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    From what I've seen the wreckage still on the Falklands would be no good to anyone for restoration. Admittedly my experience is solely based on photos online, but those photos require a lot of imagination to figure out what you're looking at!

    I would love to see and hear a Pucara in Falklands/Malvinas colours on the airshow circuit but I expect that, as well as being costly, it would be a rather niche subject. I'll probably have to keep my interest in the type to the 1/72 model I'm working on!
    "those who know keep quiet, and those who don't are frowned upon for asking." - snafu

  17. #47
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    Oct 2003
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    There was 1 advertised in pilot magazine years ago. It was a sindicate looking for people to share in flying it. Anyone know which one it was & what happened to it?

  18. #48
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    Years ago there was a series on television called Model Magic. In one episode a modeller flew a radio controlled twin engined Pucara. He was surprised how it would fish tale at high speed as if it was directionally unstable. He wondered if the real thing showed the same trait. If it was evaluated at Boscombe Down is there any report accessible on line?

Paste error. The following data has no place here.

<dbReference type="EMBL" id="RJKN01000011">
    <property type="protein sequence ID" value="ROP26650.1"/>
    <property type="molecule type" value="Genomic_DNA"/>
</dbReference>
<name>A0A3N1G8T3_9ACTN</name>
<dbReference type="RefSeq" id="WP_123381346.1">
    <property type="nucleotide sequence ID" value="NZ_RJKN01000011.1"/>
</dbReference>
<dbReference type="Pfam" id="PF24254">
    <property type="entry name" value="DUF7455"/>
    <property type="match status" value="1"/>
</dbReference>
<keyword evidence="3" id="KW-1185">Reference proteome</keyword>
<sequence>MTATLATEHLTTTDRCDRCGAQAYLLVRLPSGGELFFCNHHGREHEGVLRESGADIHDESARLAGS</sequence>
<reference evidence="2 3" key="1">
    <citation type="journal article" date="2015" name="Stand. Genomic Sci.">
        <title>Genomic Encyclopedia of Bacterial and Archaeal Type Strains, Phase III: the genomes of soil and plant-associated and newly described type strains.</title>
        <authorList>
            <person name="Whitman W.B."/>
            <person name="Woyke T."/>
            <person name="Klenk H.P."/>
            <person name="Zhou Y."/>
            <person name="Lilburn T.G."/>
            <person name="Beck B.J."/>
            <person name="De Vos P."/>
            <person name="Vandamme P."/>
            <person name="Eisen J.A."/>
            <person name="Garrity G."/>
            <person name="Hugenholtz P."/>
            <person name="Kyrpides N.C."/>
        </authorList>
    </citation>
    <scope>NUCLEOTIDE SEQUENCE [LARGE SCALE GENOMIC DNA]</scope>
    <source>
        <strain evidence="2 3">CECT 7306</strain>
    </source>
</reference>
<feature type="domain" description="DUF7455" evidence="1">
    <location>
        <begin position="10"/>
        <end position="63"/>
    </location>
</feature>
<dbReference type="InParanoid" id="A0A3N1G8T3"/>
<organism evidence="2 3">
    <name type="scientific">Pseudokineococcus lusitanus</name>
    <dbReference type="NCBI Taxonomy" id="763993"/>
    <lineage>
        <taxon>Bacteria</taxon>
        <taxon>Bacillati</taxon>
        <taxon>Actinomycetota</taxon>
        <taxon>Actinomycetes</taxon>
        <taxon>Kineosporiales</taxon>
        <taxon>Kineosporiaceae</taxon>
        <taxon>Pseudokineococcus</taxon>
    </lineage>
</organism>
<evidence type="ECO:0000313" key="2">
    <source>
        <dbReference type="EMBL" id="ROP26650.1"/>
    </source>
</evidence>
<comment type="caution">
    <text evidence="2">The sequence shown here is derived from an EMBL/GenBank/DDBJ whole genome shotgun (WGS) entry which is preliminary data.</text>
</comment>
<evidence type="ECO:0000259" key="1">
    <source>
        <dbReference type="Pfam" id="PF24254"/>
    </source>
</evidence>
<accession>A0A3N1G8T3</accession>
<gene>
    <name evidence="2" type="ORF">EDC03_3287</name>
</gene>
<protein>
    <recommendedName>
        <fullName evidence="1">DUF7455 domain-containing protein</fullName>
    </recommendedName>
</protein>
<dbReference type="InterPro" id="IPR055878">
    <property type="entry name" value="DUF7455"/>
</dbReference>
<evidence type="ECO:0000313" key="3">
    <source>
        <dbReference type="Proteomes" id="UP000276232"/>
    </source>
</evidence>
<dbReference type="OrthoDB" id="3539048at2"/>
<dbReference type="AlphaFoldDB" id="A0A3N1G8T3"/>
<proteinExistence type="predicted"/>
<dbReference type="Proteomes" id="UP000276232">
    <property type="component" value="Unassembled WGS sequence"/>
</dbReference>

19. #49
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    Nov 2005
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    A mention of results here https://books.google.co.uk/books?id=...ndling&f=false
    be aware that after that the extract gets graphic describing some Falklands casualties.

  20. #50
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    Jan 2008
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    it was evaluated at Boscombe Down
    I've read a copy of the A&AEE Engineering evaluation report on the Pucara held by the Museum of Army Flying. I can't comment on any handling issues but the engineering report described it as a simple design, well constructed, easy to operate and very reliable.
    From Boscombe engineers that is praise in deed.

  21. #51
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    The machine was A-517 G-BLRP acquired by a Mr Harrison from Goose Green. It never really showed up and You could speculate that it ended up back with a country that operated the type as it hasn't turned up after all these years.

    As to the A&AEE - word was that it's flying qualities weren't wonderful